Here’s the taps for the Panda-8 co-count. You add its running count to the unbalanced Dragon-7 running count, and bet when the total count is +35 or higher. You’ll get about +13.4% of a fixed bet per shoe, on an average of 3.6 bets per shoe.
|Six, Seven, King, Queen||+1|
|Four, Five, Six, Seven||-1|
I ran across the Bust It blackjack side bet last weekend at the Palazzo in Las Vegas. It seemed countable, so I ran the numbers today. The bet is simple. You make the side bet before the hand begins, and if the dealer busts on 3 cards, you win according to the paytable. If the dealer doesn’t bust on 3 cards, you lose. The basic house edge for a 6-deck shoe game is -6.91%. The EORs are fairly high, as listed below.
|Card||EOR||Balanced Count||Unbalanced Count||Simplified Count|
If the cut card is placed after the 5th deck, then an ideal count (using perfect shoe composition) yields 14.7% betting opportunities, with an average +6.73% advatange per bet. That’s an average return of about 1.0% per dealt hand.
Practically, you’d use the unbalanced count in the table above and bet with a running count of +25 or more. This practical count yields 14.4% betting opportunities, with an average +6.1% edge per bet. That works out to an average return of +0.88% per dealt hand.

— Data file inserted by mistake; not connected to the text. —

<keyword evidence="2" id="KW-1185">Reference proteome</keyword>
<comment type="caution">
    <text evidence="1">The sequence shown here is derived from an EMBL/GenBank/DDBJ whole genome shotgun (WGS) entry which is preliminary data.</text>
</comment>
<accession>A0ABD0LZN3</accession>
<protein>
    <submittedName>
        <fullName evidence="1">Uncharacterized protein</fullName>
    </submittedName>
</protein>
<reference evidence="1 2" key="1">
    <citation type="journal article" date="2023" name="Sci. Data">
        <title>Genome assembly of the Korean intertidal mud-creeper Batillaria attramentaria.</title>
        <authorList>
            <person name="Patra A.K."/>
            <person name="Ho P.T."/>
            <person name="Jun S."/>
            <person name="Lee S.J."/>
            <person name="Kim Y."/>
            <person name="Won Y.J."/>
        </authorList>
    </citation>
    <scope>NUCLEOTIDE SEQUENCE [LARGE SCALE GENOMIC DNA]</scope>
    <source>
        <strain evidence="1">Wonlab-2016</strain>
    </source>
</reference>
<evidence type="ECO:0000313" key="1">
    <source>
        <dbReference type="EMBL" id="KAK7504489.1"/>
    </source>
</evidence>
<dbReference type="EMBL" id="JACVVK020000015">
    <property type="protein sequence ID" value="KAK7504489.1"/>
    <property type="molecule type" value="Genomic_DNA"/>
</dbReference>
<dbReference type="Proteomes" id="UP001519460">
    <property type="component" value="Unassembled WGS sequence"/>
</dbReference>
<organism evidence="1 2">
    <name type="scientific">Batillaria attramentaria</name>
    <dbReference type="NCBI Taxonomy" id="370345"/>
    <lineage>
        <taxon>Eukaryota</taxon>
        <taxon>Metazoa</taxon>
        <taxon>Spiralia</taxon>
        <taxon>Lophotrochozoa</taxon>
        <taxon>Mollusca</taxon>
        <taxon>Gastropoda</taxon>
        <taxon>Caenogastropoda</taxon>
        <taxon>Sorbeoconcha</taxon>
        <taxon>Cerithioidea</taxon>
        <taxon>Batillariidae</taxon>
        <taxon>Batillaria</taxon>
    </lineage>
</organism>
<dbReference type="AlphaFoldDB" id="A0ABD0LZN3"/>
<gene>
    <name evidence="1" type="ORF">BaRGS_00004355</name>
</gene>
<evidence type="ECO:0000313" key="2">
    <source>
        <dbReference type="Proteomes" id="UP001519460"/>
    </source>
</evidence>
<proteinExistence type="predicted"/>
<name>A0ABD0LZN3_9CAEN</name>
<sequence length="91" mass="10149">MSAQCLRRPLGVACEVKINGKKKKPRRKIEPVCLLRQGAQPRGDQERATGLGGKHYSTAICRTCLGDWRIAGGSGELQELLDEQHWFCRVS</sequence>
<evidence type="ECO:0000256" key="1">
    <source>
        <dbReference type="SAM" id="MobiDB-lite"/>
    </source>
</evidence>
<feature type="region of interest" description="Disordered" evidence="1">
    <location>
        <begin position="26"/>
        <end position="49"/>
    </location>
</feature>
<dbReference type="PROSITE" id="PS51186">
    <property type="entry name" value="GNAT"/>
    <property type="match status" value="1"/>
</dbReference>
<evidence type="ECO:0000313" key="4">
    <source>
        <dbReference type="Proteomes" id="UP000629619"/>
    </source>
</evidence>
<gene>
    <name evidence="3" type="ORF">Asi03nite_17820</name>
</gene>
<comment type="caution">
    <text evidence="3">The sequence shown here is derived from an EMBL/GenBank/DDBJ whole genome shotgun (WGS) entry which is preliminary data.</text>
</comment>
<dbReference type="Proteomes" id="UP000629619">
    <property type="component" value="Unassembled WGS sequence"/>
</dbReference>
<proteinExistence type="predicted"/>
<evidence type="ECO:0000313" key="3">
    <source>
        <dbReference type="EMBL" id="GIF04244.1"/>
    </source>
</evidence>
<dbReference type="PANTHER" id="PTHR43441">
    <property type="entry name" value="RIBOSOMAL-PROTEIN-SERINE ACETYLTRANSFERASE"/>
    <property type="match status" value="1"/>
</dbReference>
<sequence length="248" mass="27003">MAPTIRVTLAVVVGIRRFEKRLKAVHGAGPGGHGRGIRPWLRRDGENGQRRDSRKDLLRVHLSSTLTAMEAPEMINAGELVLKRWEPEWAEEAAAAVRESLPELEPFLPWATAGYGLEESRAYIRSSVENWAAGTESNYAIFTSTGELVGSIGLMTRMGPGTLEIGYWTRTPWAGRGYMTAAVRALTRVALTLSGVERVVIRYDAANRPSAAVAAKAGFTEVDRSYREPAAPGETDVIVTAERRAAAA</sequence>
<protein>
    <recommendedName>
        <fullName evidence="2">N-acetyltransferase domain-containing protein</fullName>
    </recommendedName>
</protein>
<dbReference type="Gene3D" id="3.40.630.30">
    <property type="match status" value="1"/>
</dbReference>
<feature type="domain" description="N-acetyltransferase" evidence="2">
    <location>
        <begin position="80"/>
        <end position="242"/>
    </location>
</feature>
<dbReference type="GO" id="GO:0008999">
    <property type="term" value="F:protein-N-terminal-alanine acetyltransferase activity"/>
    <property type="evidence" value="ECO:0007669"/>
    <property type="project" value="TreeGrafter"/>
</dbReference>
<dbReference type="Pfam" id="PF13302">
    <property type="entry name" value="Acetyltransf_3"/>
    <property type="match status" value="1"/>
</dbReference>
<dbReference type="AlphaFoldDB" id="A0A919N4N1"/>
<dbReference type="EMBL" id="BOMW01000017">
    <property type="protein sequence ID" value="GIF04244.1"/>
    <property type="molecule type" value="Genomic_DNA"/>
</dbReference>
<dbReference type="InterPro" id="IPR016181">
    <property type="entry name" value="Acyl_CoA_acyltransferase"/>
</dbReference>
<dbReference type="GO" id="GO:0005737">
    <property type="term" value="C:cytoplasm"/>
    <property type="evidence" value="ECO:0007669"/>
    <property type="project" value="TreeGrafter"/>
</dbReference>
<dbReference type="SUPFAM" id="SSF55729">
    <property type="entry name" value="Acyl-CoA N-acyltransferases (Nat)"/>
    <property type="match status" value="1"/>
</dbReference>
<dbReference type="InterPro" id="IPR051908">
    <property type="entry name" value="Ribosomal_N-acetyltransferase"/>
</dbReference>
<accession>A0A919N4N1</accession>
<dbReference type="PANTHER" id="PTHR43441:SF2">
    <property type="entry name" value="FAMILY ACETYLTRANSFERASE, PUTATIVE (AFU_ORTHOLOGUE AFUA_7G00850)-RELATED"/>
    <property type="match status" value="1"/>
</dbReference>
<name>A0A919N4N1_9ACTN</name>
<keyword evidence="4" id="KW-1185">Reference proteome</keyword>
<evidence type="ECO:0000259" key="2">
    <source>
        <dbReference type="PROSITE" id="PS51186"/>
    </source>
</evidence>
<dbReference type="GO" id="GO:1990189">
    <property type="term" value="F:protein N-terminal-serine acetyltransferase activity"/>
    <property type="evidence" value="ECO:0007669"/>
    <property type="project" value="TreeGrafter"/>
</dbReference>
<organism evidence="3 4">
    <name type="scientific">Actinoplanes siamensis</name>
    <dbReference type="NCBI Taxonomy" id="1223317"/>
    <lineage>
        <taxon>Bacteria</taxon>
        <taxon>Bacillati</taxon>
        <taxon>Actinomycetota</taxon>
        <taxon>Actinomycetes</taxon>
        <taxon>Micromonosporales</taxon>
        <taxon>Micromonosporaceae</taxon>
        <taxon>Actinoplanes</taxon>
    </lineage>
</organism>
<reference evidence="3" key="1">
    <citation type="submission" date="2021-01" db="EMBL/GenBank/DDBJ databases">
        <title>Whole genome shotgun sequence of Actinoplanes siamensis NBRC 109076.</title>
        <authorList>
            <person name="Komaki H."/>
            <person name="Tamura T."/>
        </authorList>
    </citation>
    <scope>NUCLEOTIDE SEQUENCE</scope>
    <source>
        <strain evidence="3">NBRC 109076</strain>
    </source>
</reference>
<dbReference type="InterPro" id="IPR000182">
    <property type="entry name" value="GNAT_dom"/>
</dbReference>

Depending on the side bet limits, counting this bet could be profitable. But, more likely, they’ll limit you to a $25 max bet. So your profit rate would be (100 hands/hr)(14.4% bets/hand)(+6.1% profit/bet)($25/bet) = $22/hr. Of course, you’ll almost certainly have to make the main bet too (e.g., the Cosmopolitan wouldn’t let me make bonus bets on my friend’s blackjack hand). If it’s only $5, and you get good rules @ -0.6%, then your cost would be (100 hands/hr)($5/hand)(-0.6%) = $3/hr, leaving you with a $19/hr job.
The unbalanced count is fairly complicated, with its multi-level taps. Unless your a very skilled counter, you’ll be better off using the simplified count above. It only uses +2 and -1 taps, and it still performs well, yielding 13.5% betting opportunities, with an average +5.3% edge per bet. Bet when the running count is +24 or more.
Also, the standard blackjack counts don’t work for this bet (there’s no correlation, I checked). You can tell that blackjack counts are very different than this specialised count, because Aces are +3 and Sixes are -2. Those are opposite to blackjack values, and they make sense. Ace-rich shoes are bad for 3-card busts. Also, sixes are valuable because of the 15:1 payouts.
Note: a reader says the Palazzo/Venetian deals out of 8-deck shoes. If that’s the case, and they place the cut card @ 6 decks, then the ideal return decreases to 10.7% frequency at an average +4.7% edge. The simplified count return decreases to 8.9% opportunities @ +3.5% edge per bet. You would bet for an RC of +32 or higher.
bust with 888 suited
bust with 888 coloured
bust with 6
bust with 7
bust with 8
bust with 9
bust with 10
no 3 card bust